Parental Involvement: How to Build a Relationship with Your Child's Teacher

Making connections with teachers

Building healthy parent-teacher relationships is a mutual goal for early educators and families alike. The relationships you develop with your child’s teachers can be sources of support throughout your child’s school experiences. Yet even in the best relationships, conflict can occur. In this article, we explore how to build a relationship with your child’s teacher, communicate regularly, and navigate common parent-teacher concerns.  

How to Build Parent-Teacher Relationships

Start building relationships early by learning about the program and your child’s classroom. 

  • Attend curriculum night. 
  • Go to parent-teacher conferences. 
  • Read everything sent home, via backpack and email. 
  • Ask questions early and often. Don’t wait until a concern arises. 
  • Make sure you have accurate information. 
  • Attend casual school social activities when possible.  

Tips for Teacher Communication with Parents 

Teachers appreciate open, trusting relationships with parents. Look out for these opportunities to support your teacher in building a good partnership.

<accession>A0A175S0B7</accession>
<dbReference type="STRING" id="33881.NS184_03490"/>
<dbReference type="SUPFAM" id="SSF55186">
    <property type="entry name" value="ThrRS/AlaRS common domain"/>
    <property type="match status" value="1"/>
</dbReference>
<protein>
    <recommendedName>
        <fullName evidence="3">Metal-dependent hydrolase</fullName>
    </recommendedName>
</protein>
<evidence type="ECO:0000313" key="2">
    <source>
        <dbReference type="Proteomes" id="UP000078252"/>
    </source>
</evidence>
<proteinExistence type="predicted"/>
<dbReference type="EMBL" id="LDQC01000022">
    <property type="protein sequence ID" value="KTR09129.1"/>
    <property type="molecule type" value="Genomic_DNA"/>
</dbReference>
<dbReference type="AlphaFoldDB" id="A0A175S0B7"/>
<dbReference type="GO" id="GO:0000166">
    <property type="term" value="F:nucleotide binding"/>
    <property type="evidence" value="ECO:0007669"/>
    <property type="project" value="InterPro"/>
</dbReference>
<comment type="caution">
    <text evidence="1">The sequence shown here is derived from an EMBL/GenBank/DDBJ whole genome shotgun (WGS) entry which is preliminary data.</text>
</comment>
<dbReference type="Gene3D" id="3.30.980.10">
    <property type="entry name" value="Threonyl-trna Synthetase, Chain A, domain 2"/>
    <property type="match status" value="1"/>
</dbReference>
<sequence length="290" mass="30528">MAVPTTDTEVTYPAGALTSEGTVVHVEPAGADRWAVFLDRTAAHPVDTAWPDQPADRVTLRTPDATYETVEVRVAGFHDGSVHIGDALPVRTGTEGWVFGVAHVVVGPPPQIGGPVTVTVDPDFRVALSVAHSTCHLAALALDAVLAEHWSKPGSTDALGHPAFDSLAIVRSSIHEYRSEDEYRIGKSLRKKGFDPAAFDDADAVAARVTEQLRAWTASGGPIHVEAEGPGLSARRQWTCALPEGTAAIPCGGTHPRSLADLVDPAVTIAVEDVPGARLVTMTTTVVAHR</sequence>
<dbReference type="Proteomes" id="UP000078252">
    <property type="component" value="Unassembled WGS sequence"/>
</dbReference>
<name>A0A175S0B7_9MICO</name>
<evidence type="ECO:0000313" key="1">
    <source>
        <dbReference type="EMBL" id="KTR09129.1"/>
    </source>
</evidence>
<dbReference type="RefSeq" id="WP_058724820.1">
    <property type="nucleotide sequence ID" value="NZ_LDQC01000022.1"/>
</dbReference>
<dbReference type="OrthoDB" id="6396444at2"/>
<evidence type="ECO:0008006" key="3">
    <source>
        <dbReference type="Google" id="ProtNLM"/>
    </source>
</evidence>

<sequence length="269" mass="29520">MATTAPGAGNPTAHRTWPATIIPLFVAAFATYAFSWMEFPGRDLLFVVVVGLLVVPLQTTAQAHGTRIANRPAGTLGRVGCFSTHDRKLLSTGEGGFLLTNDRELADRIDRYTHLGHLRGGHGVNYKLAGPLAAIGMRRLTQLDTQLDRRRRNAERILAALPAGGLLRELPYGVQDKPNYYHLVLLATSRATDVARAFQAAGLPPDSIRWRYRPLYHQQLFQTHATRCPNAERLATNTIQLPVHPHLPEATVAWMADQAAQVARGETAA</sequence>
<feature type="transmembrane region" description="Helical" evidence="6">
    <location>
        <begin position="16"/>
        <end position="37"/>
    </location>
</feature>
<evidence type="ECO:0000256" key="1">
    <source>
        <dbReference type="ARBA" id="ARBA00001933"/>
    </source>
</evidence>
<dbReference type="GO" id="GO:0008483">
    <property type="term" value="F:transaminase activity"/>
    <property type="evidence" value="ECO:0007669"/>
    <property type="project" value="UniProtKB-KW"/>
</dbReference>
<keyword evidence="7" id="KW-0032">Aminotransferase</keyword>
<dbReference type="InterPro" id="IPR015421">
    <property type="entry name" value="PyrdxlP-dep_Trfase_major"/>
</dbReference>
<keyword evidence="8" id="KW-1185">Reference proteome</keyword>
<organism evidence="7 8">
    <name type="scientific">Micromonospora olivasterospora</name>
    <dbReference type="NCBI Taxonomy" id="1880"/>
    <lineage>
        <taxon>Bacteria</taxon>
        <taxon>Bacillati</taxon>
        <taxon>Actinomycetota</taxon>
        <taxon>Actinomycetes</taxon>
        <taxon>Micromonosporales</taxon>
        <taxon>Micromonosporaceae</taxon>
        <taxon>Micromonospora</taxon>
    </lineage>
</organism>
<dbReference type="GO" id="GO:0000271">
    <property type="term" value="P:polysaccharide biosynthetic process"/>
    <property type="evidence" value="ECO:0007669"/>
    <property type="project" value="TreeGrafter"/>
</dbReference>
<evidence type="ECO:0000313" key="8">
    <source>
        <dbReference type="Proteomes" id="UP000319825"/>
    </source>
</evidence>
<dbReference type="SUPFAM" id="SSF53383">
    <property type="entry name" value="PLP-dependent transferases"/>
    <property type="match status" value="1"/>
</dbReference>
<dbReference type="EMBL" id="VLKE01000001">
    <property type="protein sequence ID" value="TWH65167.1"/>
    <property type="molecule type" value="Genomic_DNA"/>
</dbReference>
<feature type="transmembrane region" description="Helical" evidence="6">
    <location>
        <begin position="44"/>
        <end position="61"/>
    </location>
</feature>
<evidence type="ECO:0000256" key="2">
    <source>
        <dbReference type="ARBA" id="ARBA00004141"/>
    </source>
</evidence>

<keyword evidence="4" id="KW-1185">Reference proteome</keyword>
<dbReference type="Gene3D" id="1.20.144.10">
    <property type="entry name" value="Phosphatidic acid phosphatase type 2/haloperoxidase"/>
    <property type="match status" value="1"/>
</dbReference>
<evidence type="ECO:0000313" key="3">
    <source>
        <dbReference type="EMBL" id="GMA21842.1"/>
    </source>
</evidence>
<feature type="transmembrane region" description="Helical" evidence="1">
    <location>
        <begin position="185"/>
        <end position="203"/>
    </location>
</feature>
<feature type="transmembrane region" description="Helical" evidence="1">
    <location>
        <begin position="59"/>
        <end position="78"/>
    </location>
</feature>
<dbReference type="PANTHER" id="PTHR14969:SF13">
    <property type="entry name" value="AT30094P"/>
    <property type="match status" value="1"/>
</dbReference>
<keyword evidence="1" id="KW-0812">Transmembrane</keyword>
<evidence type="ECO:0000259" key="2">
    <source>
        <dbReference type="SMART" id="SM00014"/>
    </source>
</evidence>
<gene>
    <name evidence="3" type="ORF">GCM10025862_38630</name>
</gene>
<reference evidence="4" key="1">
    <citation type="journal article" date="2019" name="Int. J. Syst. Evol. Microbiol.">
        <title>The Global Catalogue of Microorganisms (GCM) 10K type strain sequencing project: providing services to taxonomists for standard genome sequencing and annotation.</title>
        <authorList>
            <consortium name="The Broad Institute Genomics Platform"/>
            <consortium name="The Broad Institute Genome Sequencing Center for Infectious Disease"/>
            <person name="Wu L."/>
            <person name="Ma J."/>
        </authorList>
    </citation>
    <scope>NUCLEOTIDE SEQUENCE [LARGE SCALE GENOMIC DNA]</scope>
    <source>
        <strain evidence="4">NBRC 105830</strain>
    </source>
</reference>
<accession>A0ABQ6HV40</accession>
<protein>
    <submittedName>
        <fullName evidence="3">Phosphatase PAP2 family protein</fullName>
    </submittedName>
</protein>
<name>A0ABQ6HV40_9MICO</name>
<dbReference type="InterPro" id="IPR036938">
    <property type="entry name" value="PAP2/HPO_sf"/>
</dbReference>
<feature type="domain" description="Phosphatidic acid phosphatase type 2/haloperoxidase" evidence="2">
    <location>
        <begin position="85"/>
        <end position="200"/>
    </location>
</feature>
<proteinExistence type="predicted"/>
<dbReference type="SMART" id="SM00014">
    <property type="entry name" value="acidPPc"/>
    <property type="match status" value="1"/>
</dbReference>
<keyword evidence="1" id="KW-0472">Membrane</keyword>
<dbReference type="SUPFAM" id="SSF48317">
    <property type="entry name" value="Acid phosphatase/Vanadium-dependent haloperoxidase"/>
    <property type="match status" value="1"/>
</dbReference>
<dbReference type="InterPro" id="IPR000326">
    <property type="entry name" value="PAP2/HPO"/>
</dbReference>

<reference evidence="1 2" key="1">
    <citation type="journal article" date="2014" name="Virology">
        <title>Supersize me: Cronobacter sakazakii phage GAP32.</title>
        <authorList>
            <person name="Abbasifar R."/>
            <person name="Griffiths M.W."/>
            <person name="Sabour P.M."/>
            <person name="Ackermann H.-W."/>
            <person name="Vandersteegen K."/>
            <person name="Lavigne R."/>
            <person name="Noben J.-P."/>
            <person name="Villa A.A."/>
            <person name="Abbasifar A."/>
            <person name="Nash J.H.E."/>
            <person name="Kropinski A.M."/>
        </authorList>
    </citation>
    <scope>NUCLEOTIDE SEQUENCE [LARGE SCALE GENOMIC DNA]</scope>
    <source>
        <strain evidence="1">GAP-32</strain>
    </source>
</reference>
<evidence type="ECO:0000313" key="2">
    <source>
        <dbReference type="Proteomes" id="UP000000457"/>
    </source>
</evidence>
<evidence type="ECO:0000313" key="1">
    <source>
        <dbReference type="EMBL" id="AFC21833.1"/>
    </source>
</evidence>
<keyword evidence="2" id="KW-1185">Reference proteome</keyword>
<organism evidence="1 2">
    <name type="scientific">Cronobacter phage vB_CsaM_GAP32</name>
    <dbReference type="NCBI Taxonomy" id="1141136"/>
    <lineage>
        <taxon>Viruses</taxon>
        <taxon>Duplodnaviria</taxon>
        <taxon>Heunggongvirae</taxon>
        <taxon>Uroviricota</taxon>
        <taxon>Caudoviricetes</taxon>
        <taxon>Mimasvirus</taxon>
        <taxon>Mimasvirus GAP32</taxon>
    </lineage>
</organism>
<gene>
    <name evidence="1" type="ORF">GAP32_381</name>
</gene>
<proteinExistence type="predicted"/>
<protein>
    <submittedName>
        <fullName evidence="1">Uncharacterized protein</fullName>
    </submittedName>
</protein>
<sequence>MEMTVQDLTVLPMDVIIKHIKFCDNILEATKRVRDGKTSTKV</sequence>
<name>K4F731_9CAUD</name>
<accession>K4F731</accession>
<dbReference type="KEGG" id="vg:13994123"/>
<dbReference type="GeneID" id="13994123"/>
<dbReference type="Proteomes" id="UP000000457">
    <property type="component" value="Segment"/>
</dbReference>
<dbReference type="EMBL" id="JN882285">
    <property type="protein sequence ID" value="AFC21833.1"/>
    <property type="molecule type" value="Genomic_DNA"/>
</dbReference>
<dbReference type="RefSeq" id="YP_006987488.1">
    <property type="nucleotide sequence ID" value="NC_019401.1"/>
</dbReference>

• Communicate early and often. Give more information than you think is needed.  
  • Pay attention to details.  
  • Understand and use the school’s communication tools such as the classroom and/or center newsletter, weekly planning forms, or daily briefs.  
  • Never let written communication replace verbal. A phone call or a casual conversation is always better than an email.  

How to Navigate Common Parent-Teacher Challenges  

Work with your child’s teacher to solve concerns:  

  • Schedule a time to meet in person or talk on the phone.  
  • Share your concern objectively and give specific examples.  
  • Ask questions and get the teacher’s perspective.  
  • Work together to find solutions.  
  • Follow up.  
Developing family partnerships between home and school takes time and effort, but these relationships have numerous benefits.  

Bright Horizons
About the Author
Bright Horizons
Bright Horizons
In 1986, our founders saw that child care was an enormous obstacle for working parents. On-site centers became one way we responded to help employees – and organizations -- work better. Today we offer child care, elder care, and help for education and careers -- tools used by more than 1,000 of the world’s top employers and that power many of the world's best brands
Making connections with teachers